Eyelid twitching
Involuntary closure of eyelid
Spontaneous closure of eyelid

[ more ]

0000643
Bowel incontinence
Loss of bowel control
0002607
Bradykinesia
Slow movements
Slowness of movements

[ more ]

0002067
Distal sensory impairment
Decreased sensation in extremities
0002936
Dysarthria
Difficulty articulating speech
0001260
Dysphagia
Poor swallowing
Swallowing difficulties
Swallowing difficulty

[ more ]

0002015
Eyelid apraxia
Difficulty opening the eyelids
0000658
Fever
0001945
Generalized muscle weakness
0003324
Hyperactive patellar reflex
Overactive knee reflex
0007083
Hypertonia
0001276
Lingual dystonia
0031008
Nystagmus
Involuntary, rapid, rhythmic eye movements
0000639
Seizure
0001250
Stooped posture
0025403
Vertical supranuclear gaze palsy
0000511
Percent of people who have these symptoms is not available through HPO
Aggressive behavior
Aggression
Aggressive behaviour
Aggressiveness

[ more ]

0000718
Akinesia
0002304
Anosmia
Lost smell
0000458
Ataxia
0001251
Autosomal recessive inheritance
0000007
Gait disturbance
Abnormal gait
Abnormal walk
Impaired gait

[ more ]

0001288
Hallucinations
Hallucination
Sensory hallucination

[ more ]

0000738
Hyperreflexia
Increased reflexes
0001347
Hypokinesia
Decreased muscle movement
Decreased spontaneous movement
Decreased spontaneous movements

[ more ]

0002375
Hyposmia
0004409
Mask-like facies
Expressionless face
Lack of facial expression
Mask-like facial appearance

[ more ]

0000298
Paraparesis
Partial paralysis of legs
0002385
Parkinsonism with favorable response to dopaminergic medication
0002548
Postural instability
Balance impairment
0002172
Psychotic episodes
0000725
Rapidly progressive
Worsening quickly
0003678
Spastic paraplegia
0001258
Spasticity
Involuntary muscle stiffness, contraction, or spasm
0001257
Supranuclear gaze palsy
0000605
Torticollis
Wry neck
0000473
Tremor
0001337

Diagnosis

Making a diagnosis for a genetic or rare disease can often be challenging. Healthcare professionals typically look at a person’s medical history, symptoms, physical exam, and laboratory test results in order to make a diagnosis. The following resources provide information relating to diagnosis and testing for this condition. If you have questions about getting a diagnosis, you should contact a healthcare professional.

Testing Resources

  • The Genetic Testing Registry (GTR) provides information about the genetic tests for this condition. The intended audience for the GTR is health care providers and researchers. Patients and consumers with specific questions about a genetic test should contact a health care provider or a genetics professional.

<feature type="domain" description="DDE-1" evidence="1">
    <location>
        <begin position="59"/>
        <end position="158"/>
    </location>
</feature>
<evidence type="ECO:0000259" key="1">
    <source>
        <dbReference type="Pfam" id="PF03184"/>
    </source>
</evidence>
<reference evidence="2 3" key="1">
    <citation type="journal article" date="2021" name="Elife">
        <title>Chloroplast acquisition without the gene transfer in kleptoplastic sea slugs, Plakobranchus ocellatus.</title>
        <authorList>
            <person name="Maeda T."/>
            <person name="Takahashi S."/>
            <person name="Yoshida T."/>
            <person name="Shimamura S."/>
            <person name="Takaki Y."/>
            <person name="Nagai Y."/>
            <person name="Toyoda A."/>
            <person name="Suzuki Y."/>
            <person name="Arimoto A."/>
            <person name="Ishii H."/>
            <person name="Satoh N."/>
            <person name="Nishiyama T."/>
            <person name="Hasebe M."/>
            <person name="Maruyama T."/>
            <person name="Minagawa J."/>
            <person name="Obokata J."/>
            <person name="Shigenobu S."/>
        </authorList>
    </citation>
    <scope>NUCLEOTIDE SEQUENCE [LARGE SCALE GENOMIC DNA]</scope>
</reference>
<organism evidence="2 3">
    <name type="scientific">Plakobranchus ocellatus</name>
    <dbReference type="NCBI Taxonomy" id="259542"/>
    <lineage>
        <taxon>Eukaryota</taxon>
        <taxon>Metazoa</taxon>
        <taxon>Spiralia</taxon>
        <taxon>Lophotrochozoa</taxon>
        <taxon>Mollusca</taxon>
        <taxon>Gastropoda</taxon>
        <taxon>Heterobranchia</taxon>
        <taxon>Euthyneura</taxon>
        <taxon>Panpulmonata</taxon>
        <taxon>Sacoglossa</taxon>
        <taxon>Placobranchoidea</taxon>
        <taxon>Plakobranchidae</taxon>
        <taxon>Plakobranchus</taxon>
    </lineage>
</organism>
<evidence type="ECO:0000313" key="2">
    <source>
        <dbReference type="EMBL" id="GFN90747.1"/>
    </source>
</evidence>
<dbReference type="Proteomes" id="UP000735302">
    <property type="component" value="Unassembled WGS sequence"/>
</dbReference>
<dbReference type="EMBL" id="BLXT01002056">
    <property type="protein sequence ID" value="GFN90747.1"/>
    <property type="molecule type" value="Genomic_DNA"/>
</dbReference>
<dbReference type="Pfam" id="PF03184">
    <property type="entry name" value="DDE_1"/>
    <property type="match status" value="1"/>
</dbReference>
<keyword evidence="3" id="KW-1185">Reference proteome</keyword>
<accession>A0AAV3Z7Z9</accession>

Treatment

    FDA-Approved Treatments

    The medication(s) listed below have been approved by the Food and Drug Administration (FDA) as orphan products for treatment of this condition. Learn more orphan products.

    Organizations

    Support and advocacy groups can help you connect with other patients and families, and they can provide valuable services. Many develop patient-centered information and are the driving force behind research for better treatments and possible cures. They can direct you to research, resources, and services. Many organizations also have experts who serve as medical advisors or provide lists of doctors/clinics. Visit the group’s website or contact them to learn about the services they offer. Inclusion on this list is not an endorsement by GARD.

    Organizations Supporting this Disease

      Learn more

      These resources provide more information about this condition or associated symptoms. The in-depth resources contain medical and scientific language that may be hard to understand. You may want to review these resources with a medical professional.

      In-Depth Information

      • GeneReviews provides current, expert-authored, peer-reviewed, full-text articles describing the application of genetic testing to the diagnosis, management, and genetic counseling of patients with specific inherited conditions.
      • Online Mendelian Inheritance in Man (OMIM) is a catalog of human genes and genetic disorders. Each entry has a summary of related medical articles. It is meant for health care professionals and researchers. OMIM is maintained by Johns Hopkins University School of Medicine. 
      • Orphanet is a European reference portal for information on rare diseases and orphan drugs. Access to this database is free of charge.
      • PubMed is a searchable database of medical literature and lists journal articles that discuss Parkinson disease type 9. Click on the link to view a sample search on this topic.